Because a Chapter 13 bankruptcy takes three or five years to complete, there's a high likelihood that some debtors will need to buy or replace a car during their open case. Can you buy a secured asset like a car even during bankruptcy? How will it work? And what should you avoid? To help you find success, here are the basic steps you'll take.
1. Shop for a Car
The good news is that buying a car under Chapter 13 starts out the same way any car hunt does: shopping for a vehicle. It's important to remember that you must justify this purchase to the court, so look for something reasonable, practical in your situation, and affordable with your repayment plan.
2. Collect the Unsigned Contract
The challenging part of shopping during Chapter 13 is that you can't sign a contract without court approval. So once you find the right vehicle and the right price, talk with them about your bankruptcy limitations. You may need to find a seller with experience navigating Chapter 13 purchases. You'll need the buying and payment details as well as a purchase agreement for the trustee to look at.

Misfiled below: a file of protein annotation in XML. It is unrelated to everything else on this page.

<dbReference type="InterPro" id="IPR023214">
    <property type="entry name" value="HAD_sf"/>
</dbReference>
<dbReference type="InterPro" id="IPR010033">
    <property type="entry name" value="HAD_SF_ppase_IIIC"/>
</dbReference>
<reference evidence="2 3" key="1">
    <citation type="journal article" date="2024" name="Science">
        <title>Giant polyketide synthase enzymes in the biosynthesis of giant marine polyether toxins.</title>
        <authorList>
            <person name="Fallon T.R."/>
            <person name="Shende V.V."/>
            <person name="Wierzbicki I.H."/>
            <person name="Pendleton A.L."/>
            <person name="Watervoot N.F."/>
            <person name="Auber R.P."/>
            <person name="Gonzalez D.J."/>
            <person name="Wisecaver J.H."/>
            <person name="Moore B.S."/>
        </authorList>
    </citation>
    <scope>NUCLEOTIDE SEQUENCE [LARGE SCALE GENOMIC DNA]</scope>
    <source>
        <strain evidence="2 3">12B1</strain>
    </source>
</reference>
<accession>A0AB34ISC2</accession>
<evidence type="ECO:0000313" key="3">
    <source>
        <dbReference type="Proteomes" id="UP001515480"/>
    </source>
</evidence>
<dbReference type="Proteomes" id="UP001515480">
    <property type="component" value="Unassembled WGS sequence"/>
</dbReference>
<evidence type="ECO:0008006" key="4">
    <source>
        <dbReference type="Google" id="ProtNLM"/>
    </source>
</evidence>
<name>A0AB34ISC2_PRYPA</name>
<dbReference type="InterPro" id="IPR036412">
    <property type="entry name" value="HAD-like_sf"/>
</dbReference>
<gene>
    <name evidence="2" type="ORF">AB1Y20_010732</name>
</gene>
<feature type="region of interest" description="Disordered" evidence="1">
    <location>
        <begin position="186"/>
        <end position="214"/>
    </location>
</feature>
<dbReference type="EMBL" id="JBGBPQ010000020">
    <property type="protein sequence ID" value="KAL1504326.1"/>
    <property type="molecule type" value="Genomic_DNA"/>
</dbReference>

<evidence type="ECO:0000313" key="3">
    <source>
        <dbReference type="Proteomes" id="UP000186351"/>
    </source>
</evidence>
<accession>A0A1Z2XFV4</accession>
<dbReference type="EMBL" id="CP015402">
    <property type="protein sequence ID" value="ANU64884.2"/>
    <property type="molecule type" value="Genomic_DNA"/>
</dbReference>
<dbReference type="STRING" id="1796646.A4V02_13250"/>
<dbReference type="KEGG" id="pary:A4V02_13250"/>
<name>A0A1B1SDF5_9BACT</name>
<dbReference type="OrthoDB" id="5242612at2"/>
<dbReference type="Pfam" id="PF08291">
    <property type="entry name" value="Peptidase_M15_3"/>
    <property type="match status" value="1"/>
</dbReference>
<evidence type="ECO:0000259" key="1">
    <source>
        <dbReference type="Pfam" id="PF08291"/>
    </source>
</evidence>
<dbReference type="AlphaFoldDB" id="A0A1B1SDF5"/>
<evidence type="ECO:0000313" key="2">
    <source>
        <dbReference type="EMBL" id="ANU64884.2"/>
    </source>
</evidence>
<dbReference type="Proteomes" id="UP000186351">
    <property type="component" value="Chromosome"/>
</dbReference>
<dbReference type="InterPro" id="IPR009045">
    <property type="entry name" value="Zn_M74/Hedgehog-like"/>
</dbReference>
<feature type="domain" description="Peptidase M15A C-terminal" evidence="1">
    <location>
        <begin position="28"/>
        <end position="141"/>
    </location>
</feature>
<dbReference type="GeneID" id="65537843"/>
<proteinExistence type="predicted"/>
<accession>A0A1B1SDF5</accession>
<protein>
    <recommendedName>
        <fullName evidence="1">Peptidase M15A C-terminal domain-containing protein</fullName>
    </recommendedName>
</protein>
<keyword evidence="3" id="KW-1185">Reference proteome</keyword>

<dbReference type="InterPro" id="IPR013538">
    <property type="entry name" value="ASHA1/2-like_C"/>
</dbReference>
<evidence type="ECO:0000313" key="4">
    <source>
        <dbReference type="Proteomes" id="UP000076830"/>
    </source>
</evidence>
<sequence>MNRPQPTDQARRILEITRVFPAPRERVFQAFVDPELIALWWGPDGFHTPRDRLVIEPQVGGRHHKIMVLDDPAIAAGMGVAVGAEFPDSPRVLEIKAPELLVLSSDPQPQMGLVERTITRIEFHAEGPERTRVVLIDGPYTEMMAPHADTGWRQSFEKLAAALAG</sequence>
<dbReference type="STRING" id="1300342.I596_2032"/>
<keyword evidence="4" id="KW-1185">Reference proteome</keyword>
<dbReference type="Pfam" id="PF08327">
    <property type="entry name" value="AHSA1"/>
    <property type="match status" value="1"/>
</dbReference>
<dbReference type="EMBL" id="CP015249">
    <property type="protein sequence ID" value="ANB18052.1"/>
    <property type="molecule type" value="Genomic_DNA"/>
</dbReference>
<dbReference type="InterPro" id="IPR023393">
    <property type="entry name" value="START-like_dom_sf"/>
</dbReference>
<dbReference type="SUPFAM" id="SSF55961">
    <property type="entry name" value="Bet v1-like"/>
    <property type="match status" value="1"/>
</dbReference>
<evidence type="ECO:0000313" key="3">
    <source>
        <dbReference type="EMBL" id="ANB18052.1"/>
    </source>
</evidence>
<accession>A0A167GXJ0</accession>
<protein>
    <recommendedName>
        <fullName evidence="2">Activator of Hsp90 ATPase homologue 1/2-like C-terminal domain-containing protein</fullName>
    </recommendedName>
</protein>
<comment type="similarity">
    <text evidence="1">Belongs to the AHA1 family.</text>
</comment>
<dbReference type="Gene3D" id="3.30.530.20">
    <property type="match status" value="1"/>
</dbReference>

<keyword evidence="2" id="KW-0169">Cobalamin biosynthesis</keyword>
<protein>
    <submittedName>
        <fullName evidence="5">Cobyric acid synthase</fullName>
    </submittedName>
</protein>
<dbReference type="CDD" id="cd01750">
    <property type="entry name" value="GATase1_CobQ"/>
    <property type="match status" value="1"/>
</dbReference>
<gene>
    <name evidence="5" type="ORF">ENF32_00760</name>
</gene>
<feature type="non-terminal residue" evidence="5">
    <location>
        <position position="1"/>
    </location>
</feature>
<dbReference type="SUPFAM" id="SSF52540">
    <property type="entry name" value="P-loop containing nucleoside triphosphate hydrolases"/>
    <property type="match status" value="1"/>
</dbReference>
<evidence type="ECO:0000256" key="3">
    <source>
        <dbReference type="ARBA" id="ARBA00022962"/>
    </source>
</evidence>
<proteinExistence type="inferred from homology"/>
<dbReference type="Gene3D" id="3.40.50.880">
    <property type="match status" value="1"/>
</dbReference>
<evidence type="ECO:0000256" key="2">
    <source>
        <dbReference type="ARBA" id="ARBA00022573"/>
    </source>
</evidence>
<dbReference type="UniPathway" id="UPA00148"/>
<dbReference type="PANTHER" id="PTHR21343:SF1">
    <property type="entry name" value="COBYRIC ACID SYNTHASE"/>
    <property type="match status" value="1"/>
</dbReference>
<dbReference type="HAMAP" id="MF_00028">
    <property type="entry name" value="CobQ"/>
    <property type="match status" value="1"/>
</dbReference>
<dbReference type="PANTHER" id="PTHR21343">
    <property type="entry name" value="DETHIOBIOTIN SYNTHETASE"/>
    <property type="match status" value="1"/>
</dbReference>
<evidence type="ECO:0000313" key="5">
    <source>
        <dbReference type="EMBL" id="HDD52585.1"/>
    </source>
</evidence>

3. Present Your Case
Armed with the documentation from the seller, you will then present to the court your reasons for needing the vehicle and your plans to pay for it within the boundaries of your repayment plan. Many debtors need to make some adjustment to their repayment plan—known as a motion to modify the plan—which is doable if there is a demonstrable need.
4. Get Preapproval
Court approval will take days or weeks, so you may worry that the vehicle won't be available when you're ready. However, don't panic about this challenge. If the trustee approves the purchase, they will generally use it to create a set of guidelines for a similar approved purchase. It may stipulate the maximum price and payment and the type of vehicle you're approved to get.
5. Buy the Vehicle
With court approval out of the way, it's time to go back and buy that vehicle. As mentioned, if you can't get the exact one you chose, you may need to keep looking for a substitute close enough to meet the trustee's written standards.
Whether you're already in a Chapter 13 repayment plan or you're considering bankruptcy, find out more about what you can and cannot do while it's active. Meet with a local Chapter 13 bankruptcy lawyer to learn more.